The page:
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I snapped a chain today, on the errand bike near work (in traffic, but luckily not uphill). That's 8 speed, and I have a lightly used 8-speed chain (Shimano). I don't have any 8-speed quicklinks, and the chain is the sort that came with a special pin. I don't want to drive out a normal pin, and drive it back in - that's let me down before.

But I do have plenty of 9-speed quicklinks (some at least are KMC). Testing off the bike, the 8-speed chain and 9-speed link work together.

But am I missing something? Is this just a temporary fix to get me to work tomorrow, that needs refixing soon?

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    For a "temporary fix" I would say fine. That "temporary" though should probably be no more than to get you to the LBS where you can get the correct parts maybe
    – Hursey
    Jul 26, 2023 at 20:47
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    @Hursey funnily enough I can actually get there today, so I can see if I can get an 8 speed link. Otherwise maybe I'll order one. It's not a long distance bike, but beats running quite hard across the city centre to catch my train
    – Chris H
    Jul 27, 2023 at 5:41
  • Why did the chain snap? Was it severely worn? You're not using it anymore, right? You now have two 8 speed chains, the one that broke, and a spare one? None of which have a matching quick link? Do I understand the situation correctly?
    – Robert
    Jul 27, 2023 at 22:35
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    @Robert this was a recently-acquired old bike. I'd put a few tens of km on it, testing it and upgrading a few things. The chain wasn't worn according to measuring 10 links with a ruler. I suspect that a standing start broke a link, but it actually failed when I changed up riding in traffic. The chain came off and ended up under a taxi as I coasted to a stop. It wasn't there the next day. The replacement was one I'd fitted to a previous bike a couple of weeks before a weld snapped on its chainstay. That had served me well, but I saved the most of the drivetrain, still held together by the chain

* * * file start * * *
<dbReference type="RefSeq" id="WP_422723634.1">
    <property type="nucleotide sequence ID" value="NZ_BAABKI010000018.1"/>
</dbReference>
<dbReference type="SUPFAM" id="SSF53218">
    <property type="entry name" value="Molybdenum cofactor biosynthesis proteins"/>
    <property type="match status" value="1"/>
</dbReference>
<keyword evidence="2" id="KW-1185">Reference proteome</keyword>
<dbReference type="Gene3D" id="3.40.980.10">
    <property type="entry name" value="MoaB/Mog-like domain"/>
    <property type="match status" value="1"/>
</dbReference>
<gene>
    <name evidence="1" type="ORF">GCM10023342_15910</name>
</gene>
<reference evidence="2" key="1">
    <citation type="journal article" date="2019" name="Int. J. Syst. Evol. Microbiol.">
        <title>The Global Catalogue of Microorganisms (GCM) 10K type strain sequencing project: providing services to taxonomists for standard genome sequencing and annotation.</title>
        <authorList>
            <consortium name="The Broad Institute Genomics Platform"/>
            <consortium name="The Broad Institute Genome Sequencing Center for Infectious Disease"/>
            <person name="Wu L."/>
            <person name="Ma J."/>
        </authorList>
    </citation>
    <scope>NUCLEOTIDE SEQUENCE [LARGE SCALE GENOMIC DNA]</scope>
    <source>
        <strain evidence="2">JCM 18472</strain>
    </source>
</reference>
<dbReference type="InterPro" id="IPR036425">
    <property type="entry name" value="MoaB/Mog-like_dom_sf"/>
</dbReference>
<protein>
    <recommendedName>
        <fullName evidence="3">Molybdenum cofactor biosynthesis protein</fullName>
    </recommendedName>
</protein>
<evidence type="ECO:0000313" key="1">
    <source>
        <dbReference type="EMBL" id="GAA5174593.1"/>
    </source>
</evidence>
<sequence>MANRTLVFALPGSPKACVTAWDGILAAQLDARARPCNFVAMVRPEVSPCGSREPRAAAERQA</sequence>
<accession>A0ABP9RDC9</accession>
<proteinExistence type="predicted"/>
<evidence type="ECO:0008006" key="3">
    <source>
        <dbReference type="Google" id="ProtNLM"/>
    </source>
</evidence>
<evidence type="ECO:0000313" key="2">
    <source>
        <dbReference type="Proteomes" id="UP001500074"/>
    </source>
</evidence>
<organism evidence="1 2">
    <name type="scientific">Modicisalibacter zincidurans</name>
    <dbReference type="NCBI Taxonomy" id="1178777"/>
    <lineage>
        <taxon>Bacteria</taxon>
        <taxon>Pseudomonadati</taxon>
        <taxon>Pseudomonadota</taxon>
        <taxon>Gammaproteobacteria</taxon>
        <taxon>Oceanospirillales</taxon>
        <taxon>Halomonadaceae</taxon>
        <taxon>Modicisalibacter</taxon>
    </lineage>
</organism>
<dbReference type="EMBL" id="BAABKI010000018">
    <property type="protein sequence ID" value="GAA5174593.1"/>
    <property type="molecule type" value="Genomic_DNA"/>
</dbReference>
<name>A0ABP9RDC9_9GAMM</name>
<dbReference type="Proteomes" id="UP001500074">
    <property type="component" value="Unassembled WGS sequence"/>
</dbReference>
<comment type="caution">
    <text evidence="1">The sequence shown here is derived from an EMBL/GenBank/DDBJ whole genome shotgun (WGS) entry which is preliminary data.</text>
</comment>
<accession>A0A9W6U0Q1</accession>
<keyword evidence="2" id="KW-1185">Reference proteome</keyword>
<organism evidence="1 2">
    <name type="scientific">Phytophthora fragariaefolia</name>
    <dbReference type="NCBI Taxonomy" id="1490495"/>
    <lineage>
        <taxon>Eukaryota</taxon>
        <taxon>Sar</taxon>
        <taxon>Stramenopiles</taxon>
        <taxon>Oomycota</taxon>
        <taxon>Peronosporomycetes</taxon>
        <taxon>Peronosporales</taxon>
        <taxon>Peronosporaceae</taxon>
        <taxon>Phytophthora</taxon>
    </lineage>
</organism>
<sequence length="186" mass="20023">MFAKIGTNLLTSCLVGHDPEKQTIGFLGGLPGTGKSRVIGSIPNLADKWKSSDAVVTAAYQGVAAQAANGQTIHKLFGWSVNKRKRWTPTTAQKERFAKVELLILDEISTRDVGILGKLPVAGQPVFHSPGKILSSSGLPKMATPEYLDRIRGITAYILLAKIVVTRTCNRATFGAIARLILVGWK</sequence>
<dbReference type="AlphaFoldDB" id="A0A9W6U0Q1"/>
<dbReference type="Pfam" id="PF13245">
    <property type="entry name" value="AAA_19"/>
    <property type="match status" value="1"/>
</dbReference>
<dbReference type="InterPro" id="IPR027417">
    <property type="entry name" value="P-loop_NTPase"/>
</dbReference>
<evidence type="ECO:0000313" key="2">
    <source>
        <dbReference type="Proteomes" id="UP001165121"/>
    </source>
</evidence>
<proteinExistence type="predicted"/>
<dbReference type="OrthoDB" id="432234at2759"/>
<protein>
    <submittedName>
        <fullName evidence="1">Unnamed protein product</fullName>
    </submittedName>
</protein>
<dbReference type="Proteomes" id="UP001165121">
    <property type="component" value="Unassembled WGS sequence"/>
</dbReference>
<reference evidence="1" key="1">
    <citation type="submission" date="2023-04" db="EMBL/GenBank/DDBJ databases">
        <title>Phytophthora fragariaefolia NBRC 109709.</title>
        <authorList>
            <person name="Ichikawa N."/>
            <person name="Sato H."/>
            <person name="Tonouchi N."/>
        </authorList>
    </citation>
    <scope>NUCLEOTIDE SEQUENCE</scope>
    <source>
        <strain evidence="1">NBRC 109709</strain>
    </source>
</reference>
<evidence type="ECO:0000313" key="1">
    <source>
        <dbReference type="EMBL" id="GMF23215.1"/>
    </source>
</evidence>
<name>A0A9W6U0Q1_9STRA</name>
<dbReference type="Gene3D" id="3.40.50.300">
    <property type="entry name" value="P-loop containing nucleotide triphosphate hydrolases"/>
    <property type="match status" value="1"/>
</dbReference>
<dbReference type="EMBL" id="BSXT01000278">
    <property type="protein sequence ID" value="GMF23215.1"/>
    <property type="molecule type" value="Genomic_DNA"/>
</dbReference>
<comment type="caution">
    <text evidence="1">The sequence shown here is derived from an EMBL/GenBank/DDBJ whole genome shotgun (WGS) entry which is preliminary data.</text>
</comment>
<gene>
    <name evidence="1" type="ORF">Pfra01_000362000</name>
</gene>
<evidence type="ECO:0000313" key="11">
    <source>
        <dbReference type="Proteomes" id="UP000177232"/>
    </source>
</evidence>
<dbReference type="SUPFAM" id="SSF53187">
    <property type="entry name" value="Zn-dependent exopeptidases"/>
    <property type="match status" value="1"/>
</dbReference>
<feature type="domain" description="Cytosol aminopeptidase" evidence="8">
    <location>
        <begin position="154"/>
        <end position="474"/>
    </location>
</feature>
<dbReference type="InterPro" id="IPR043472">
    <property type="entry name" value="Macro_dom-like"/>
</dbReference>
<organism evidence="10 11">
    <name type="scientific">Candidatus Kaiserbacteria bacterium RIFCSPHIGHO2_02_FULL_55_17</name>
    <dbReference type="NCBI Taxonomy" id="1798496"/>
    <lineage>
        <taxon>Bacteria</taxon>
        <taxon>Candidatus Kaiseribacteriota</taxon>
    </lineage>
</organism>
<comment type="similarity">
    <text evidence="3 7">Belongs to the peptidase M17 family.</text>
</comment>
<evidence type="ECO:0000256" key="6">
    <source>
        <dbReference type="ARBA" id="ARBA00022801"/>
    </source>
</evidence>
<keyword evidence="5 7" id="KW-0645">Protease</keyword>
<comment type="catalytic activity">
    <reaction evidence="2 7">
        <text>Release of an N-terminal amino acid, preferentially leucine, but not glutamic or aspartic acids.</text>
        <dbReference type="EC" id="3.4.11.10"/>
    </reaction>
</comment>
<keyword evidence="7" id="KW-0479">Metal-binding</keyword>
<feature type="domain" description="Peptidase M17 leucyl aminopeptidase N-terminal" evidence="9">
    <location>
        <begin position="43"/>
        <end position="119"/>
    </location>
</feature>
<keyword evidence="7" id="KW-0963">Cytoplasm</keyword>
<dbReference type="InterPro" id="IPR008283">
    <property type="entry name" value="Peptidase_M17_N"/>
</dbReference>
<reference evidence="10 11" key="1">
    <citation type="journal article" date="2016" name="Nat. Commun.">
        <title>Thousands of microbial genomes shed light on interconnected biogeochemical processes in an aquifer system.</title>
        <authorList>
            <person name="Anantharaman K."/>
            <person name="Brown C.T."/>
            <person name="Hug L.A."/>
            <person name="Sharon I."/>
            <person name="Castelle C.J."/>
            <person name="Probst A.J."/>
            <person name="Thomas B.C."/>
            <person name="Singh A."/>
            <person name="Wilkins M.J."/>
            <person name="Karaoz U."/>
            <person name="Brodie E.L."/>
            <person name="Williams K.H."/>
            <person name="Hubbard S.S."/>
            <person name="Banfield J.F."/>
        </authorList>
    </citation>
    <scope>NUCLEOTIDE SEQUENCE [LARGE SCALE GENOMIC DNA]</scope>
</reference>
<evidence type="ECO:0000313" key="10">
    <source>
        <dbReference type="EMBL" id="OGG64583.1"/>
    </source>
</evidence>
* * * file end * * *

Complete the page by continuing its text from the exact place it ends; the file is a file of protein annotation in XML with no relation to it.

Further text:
– Chris H
    Jul 28, 2023 at 5:43

4 Answers 4

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9 speed should be thinner than 8 speed, so I imagine that if it clicks closed you're good to go.

Nominally 6/7/8 speed chain is 7.1mm wide, and 9 speed chain is 6.7mm.
Is it possible your chain is already 9 speed?

I imagine that a difference of 0.4mm should be enough to stop a 9 speed master link from closing successfully.

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    I had my last 10 speed quicklink go a little sloppy, so I used superglue as a kind of threadlocker to stop it popping apart. Worked for ~3 months when the chain was worn, and I remembered after it was very hard to undo the master link.
    – Criggie
    Jul 27, 2023 at 2:14
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    I can't see the chain being 9 speed. I'd just fitted it when my old 8-speed hybrid broke at a weld. I kept the whole drivetrain in one piece. And the quick links are marked 9S. But by those numbers you're right, 0.4mm means it shouldn't do up, and it did without a fight. It was a bit stiff getting it off again, but not unreasonably - those links always take some undoing
    – Chris H
    Jul 27, 2023 at 5:37
  • @ChrisH I think you're good to go for a long time, at least until that chain wears out.
    – Criggie
    Jul 27, 2023 at 10:48
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    It feels fine, and at 30km/week that chain will last a while. Of course a fair bit of the chain thickness difference is in the outer plates, and that wouldn't stop the link going together.
    – Chris H
    Jul 27, 2023 at 11:35
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I was curious as to why it fitted, so I took some measurements. These were in the middle of the plates - the nominal width is at the rivets so would be expected to be larger. This is a KMC 9X 9-speed chain, and a Shimano 8 speed, model unknown (on a different bike to the one I was fixing, but that's also a Shimano chain).

These are to the nearest 0.1mm. My calipers do 0.02mm, but it's hard to view the vernier scale square on enough to trust, when measuring a chain on a bike

Measurement 9 speed 8 speed
Outside of Outer Plates 6.4 7.0
Inside of Outer Plates 4.5 4.9
Outside of Inner Plates 4.1 4.4
Inside of Inner Plates 2.5 2.7

So the outer plates are a little thinner on the 9-speed, unsurprisingly. Crucially, the inside of the outer plate of a KMC 9-speed is 0.1mm bigger than the outside of the inner plate of a Shimano 8-speed. So clearance is less than normal, but the numbers say it can fit together. Of course non-flat plates would skew the numbers but this was where I could measure without dismantling anything